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Keep your flame alive

“If you are going through hell, keep going.”

– Winston Churchill

You love your project otherwise you won’t take all the pain and suffering to embrace that opportunity.

How do you ensure that your romantic relationship with your idea survives?

How do you keep that flame alive?

Short answer: By being honest with yourself.

Long answer: Being aware of what it really takes to pursue an opportunity is a good start. Pursuing any significant opportunity in your life will require serious investment of your resources – time, energy, money etc. for a long period of time. This may involve sacrificing other opportunities along the way, losing some sleep, facing some heartburns, trials and tribulations, disappointments, betrayals, new friendships, loss of friendships and more.

It takes courage and commitment to keep going in the face of all the roadblocks along the way.

Adding to this, your pursuit and idea will evolve and you will change course.

If that is not enough, there will be people around you who will say that you are crazy to pursue these dreams and you should simply give up.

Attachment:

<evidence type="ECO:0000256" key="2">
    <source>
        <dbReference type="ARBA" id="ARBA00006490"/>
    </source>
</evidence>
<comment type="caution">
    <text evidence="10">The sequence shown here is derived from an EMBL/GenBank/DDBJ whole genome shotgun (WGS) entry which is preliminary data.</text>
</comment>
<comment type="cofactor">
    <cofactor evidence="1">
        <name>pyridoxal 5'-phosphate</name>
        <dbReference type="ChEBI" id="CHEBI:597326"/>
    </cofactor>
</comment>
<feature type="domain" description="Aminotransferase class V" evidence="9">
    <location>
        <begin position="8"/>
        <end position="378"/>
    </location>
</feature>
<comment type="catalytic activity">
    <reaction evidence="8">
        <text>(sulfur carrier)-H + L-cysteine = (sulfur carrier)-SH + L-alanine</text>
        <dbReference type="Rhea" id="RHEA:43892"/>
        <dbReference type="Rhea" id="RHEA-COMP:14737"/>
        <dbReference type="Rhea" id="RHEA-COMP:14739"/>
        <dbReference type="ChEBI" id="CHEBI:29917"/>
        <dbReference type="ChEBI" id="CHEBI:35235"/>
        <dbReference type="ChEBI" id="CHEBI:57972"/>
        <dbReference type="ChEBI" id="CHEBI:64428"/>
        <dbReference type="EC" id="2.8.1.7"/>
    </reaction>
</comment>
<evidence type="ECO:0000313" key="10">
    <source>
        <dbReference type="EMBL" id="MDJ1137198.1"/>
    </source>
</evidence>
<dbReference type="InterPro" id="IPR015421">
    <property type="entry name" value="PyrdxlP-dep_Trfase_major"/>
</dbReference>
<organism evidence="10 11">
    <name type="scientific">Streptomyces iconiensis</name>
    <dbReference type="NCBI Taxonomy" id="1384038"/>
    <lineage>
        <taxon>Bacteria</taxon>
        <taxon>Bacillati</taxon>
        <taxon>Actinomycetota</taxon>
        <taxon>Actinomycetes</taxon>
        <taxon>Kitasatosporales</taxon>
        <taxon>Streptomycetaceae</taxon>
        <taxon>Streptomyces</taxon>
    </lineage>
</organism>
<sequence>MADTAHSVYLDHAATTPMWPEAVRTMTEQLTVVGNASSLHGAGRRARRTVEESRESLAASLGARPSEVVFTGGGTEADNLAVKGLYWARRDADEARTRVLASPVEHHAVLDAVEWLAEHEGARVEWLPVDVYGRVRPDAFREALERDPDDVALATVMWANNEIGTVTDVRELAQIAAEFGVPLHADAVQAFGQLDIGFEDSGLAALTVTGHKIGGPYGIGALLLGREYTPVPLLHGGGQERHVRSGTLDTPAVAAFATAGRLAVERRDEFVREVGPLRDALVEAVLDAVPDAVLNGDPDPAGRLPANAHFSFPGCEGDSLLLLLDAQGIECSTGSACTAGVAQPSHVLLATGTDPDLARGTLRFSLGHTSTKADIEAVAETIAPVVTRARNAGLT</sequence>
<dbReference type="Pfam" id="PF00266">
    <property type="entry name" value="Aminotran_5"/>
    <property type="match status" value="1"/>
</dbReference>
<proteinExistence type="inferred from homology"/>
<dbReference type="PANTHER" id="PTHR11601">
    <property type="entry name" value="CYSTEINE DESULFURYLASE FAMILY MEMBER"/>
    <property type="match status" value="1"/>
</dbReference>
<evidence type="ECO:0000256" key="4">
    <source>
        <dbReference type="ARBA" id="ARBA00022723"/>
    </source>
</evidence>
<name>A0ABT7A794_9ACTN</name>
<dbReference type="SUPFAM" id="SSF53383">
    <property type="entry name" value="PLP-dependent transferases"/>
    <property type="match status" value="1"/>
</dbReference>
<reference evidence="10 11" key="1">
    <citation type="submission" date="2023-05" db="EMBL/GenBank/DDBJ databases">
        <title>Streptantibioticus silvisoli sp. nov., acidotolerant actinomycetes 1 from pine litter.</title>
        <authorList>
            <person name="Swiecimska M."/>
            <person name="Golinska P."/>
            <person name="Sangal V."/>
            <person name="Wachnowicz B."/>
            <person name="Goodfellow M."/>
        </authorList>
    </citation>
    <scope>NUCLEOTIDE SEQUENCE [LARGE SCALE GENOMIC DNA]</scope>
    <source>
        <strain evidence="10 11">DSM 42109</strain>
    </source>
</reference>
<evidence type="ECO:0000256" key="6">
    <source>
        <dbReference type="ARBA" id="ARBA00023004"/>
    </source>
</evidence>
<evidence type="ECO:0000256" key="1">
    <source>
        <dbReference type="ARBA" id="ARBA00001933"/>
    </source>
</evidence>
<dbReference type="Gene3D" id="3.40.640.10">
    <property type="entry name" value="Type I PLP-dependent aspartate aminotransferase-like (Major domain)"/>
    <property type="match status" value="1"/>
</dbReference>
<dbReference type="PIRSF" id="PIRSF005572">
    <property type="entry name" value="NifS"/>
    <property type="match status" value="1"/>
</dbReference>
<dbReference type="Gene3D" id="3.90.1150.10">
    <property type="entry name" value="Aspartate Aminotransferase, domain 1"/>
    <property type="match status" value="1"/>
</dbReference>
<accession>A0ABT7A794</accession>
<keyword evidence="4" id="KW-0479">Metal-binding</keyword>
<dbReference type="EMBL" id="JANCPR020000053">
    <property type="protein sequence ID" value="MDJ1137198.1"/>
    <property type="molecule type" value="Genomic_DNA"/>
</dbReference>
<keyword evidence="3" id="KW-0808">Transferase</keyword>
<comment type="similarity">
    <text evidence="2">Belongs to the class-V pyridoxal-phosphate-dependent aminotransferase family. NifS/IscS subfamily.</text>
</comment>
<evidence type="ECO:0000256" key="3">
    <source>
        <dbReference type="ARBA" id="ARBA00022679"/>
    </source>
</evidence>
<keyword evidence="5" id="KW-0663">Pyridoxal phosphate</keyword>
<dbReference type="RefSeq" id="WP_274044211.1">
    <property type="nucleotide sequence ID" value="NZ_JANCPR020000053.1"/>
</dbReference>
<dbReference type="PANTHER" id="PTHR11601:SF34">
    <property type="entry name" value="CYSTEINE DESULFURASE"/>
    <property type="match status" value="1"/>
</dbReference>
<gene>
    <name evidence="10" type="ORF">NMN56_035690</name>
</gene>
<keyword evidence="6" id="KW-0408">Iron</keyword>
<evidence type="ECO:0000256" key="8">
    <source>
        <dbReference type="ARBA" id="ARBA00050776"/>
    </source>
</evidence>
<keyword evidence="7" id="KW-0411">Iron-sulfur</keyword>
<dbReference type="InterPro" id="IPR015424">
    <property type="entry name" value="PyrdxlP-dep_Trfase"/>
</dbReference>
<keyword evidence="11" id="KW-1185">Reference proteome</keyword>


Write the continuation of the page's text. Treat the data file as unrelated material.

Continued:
Your close friends and family members may see you burning the midnight oil and may ask you to settle down for something “reasonable” rather than breaking your back.

Just like when you are climbing the hill, it gets harder as you start reaching the top.

The last mile is probably the hardest and that’s where a lot of people throw their towels and head back to where they think they belong.

When you are pursuing something significant, you will enter unfamiliar and unknown territories.

If all these look easy, just realize that it is meant to be that way. Greater the challenge, sweeter will be the victory. The joy of surmounting all the challenges along the way is what will make the destination special.

You can rarely expect accolades for taking a walk in the park.

You want the glory, but you also want to “deserve” it. The “deserve” part is what will keep the flame burning.

We are now at a stage where we need to revisit the million dollar question – “Why?”

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